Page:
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NickP

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About NickP

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  1. Thanks for the kind words Dave. The parts catcher is essential for me. I have a bad habit of flicking things across the room as for the drawers I am constantly on the lookout for how I can do that. I totally agree with you.
  2. Hi there, This is the light: https://www.cousinsuk.com/product/bench-lights-daylight Model L19529
  3. Thanks Chris, So far it is very light, but need to see what happens when I start using the lathe. I shall certainly consider diagonals if I get a problem. Thanks again
  4. Hi Chris, That looks great. I like the lighting you use. Yes carpet is a big issue. I do have a good magnet actually, but I was taught quite a clever technique of putting a stocking over a dyson hand held vacuum. Works pretty well too. I need more drawer space too, which you seem to have plenty of.
  5. Like a proud father, I feel the urge to show off my latest creation. We recently moved to a new house which finally gave me the space to have an office/workshop. I have been working on a tiny little homemade bench the past few years and have been dreaming of a proper bench. Sadly the ready made ones I wanted are way out of my league. My design goals were: Affordable versatile Free standing (i rent the house and cant drill bolts into the walls) Sturdy I got the original inspiration from Dan Spitz. http://danspitz.com/for-sale/ His concept is to make stunning workbench tops. You then supply the legs. However at £2,000 for the top, there was that budget thing again. I did however steal his idea (I don't actually know if he or someone else came up with it) of the routed groove along the edge. It has already proved to be a godsend in terms of catching small screws, and the odd tool. I decided to add a perspex screen on the back and down one side as I am notoriously rubbish at not flicking click springs etc across the room. So, the basics. Worktop: 40mm solid Beech kitchen work surface from Ebay 2000mm x 620mm - £85 Legs: Steel workbench legs from Machine Mart about £40 including shipping Bench support: 2 L shaped steel struts from an old Victorian bed. £5.00 from a salvage yard, cleaned up with an angle grinder then polished. Struts: 30mm square steel tubing from steel merchant £20.00 Danish oil for bare wood: £5.00 (four coats on either side) £20 for bolts and screws. So I made the whole thing for well under £200. The top is extremely heavy and I haven't totally managed to eradicate minimal side movement and ideally I would bolt it to the wall but as I said I can't. Still it isn't going anywhere and I love it. Of course you don't have to make it 2m long but I wanted somewhere for my lathe. I am building a perspex divider to protect the workbench from cuttings from the lathe. Anyway, I hope it might give some of you some ideas.
  6. Thanks so much. I hadn't thought of replacing the whole thing. I notice that the National basket has an inner diameter of 54mm (from memory) which is smaller than the more modern Elmas. Your idea is excellent and I'll keep my eyes peeled. I have attached a picture of my machine for reference. Thanks again
  7. Dear all, I have recently refurbished a vintage National Electric Watch Cleaning Machine. Working great. However, although I have the main basket, does anyone know if there are inner compartment baskets available for these? I don't like the thought of putting all the watch parts in the main basket and have them whacking around. any thoughts? Thanks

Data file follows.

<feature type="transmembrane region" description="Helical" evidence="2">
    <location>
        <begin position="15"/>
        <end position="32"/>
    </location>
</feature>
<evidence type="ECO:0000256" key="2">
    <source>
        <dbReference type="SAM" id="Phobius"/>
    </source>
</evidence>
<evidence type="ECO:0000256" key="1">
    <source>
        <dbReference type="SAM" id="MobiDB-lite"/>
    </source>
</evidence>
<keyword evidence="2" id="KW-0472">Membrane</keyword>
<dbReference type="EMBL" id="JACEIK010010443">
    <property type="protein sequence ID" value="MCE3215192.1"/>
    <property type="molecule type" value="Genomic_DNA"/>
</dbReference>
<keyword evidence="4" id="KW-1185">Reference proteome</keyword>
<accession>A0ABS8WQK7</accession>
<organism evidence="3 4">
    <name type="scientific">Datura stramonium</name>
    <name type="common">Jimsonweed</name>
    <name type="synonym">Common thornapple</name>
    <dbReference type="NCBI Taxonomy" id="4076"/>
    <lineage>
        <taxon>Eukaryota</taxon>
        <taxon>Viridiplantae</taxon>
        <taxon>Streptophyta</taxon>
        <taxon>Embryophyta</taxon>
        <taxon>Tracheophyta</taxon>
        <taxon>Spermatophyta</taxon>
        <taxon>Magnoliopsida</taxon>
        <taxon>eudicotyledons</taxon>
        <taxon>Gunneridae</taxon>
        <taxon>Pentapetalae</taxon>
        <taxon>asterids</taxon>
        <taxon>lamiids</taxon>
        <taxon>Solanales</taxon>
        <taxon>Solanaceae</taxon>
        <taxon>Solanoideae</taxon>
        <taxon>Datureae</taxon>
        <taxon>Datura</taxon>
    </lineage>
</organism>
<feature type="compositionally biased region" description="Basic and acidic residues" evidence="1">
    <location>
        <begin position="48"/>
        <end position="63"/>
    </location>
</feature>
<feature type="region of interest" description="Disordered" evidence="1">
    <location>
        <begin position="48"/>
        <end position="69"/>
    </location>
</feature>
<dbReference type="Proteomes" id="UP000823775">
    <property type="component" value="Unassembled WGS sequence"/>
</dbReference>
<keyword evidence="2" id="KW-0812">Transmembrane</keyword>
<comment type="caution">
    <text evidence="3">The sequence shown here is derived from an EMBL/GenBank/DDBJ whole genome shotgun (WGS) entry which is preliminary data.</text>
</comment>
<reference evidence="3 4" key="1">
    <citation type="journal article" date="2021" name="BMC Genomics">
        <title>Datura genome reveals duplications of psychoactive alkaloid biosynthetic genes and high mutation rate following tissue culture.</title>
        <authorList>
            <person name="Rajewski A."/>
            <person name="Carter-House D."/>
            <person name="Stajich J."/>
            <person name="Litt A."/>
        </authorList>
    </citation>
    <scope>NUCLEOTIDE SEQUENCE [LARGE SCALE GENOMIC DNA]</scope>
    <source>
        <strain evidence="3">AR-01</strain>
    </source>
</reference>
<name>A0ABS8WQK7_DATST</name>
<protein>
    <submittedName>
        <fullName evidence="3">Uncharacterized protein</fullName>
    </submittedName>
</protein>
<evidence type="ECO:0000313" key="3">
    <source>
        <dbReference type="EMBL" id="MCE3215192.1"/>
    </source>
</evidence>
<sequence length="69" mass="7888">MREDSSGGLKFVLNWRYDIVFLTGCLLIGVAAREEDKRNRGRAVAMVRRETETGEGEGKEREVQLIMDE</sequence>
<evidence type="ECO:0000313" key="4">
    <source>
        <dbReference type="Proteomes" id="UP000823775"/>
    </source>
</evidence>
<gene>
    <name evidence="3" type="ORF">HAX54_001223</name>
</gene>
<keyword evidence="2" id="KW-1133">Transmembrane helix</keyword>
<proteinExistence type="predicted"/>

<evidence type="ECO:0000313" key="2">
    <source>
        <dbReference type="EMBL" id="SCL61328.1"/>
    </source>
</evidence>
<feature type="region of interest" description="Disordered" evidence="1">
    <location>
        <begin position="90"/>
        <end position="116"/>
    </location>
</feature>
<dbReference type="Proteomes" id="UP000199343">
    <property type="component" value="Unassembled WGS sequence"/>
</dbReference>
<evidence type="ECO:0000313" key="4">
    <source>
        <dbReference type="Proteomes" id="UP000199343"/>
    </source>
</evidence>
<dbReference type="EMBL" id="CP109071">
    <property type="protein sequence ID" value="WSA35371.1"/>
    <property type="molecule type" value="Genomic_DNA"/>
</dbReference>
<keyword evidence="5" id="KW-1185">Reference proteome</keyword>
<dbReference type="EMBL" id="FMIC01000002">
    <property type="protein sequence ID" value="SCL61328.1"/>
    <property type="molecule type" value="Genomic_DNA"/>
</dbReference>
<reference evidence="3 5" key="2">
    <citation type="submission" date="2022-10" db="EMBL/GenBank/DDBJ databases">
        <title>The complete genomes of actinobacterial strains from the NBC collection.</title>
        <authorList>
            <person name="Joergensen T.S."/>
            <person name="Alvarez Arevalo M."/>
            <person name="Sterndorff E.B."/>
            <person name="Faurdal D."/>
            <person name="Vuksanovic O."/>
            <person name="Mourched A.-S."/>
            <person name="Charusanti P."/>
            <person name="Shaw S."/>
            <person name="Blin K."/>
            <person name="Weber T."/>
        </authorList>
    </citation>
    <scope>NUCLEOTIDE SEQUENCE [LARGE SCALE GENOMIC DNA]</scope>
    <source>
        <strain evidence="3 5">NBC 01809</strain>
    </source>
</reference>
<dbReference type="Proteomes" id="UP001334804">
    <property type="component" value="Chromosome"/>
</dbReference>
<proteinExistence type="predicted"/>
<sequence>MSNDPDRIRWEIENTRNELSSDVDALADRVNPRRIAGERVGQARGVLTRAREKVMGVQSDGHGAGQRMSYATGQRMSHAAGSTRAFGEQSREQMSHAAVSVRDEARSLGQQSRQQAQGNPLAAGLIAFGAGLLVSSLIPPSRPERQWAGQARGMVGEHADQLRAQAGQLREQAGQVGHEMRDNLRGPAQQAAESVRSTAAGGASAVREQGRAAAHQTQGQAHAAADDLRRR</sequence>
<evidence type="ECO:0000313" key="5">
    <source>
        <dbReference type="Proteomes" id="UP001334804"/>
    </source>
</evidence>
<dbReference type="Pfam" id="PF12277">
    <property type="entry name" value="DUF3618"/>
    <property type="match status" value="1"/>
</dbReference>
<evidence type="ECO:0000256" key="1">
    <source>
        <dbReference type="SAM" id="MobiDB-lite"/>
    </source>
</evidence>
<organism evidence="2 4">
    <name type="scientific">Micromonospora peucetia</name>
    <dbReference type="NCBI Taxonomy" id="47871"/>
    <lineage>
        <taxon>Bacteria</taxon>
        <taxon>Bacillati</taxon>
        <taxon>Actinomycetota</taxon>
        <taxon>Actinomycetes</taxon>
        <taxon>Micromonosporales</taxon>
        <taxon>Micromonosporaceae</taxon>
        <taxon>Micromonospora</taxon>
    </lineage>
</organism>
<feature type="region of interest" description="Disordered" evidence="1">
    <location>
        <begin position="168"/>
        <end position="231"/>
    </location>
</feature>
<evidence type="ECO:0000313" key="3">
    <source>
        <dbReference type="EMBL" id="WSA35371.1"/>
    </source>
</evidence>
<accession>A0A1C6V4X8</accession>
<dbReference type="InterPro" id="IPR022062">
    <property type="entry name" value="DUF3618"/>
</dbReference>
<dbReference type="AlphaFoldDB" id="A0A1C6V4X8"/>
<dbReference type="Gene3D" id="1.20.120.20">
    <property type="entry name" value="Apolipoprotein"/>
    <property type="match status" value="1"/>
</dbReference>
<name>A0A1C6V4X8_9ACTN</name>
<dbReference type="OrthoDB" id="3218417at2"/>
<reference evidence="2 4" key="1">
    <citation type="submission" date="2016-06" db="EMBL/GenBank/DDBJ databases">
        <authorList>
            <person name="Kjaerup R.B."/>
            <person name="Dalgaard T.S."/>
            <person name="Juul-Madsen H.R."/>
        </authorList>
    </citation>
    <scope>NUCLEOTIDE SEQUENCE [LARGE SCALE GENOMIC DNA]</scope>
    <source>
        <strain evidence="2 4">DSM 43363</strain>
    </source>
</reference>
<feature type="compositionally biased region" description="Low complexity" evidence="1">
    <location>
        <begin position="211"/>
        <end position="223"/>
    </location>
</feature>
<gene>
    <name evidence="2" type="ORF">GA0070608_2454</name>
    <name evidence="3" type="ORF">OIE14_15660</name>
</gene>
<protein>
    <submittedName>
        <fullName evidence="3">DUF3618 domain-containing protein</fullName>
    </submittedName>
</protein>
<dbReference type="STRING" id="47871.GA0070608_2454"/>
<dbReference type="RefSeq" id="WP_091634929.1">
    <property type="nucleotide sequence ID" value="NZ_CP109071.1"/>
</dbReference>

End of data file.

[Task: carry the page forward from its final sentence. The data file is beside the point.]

8. Chopin, Literally minutes before I got your message, I had offered this guy $70 and he accepted. Thanks for taking the time. Very much appreciated. Nick
  9. Wow, how did you find these crazies?? Thanks so much for that. I'll keep their details safe. As it happens I have found and new old stock on Ebay, made an offer that was accepted. I really appreciate your help.
  10. Thanks Chopin. I have been researching all evening and found that the crystal is actually a part from Zodiac with the chapter ring and central emblem glued on. I am trying to trace one now. Thanks again.
  11. Hi All, Maybe a bit of a long shot here. I recently bought a crazy looking 1971 Zodiac Astrographic watch at an auction. It needs a service and I have found some info on the internet about it. However, the mineral crystal is very scratched and I feel I should replace it. However, as you will see from the photo, the crystal seems to have a chapter ring and a central emblem incorporated or glued on the inside. I can't see an obvious way to remove it and save it. the appropriate Zodiac service manual describes how to replace the crystal, but makes no mention of the chapter ring. Has anyone ever worked on one of these??? Thanks in advance Nick
  12. Thanks Vic, I decided to go with a generic heating element, 110W. It takes a little while to heat up, but seems ok. I was worried of going higher in wattage, because nowhere does it say what the circuit can take, so decided to play safe. I also added a ceramic block for safety. Thanks again to all for their ideas. Loved Hamish's light bulb concept, but no one here in the UK I have asked has seen these bulbs. Machine is re wired and works great now.
  13. you place the edge of the scoop in the gap and twist instead of pry open. I have had a lot of success with this type and it avoids the blade to slip out dangerously when it slips. It is not the only one I use, but I like it very much
  14. Thanks Hamish. That is a great idea. Did you use a reflector bulb? If so did you mount it facing up towards the heater or was lying on its side. I am wondering about clearance between the bulb and the heater? Is it the type in the picture here? This one is 75w. 100w doesn't seem to be available here. thanks again really helpful.
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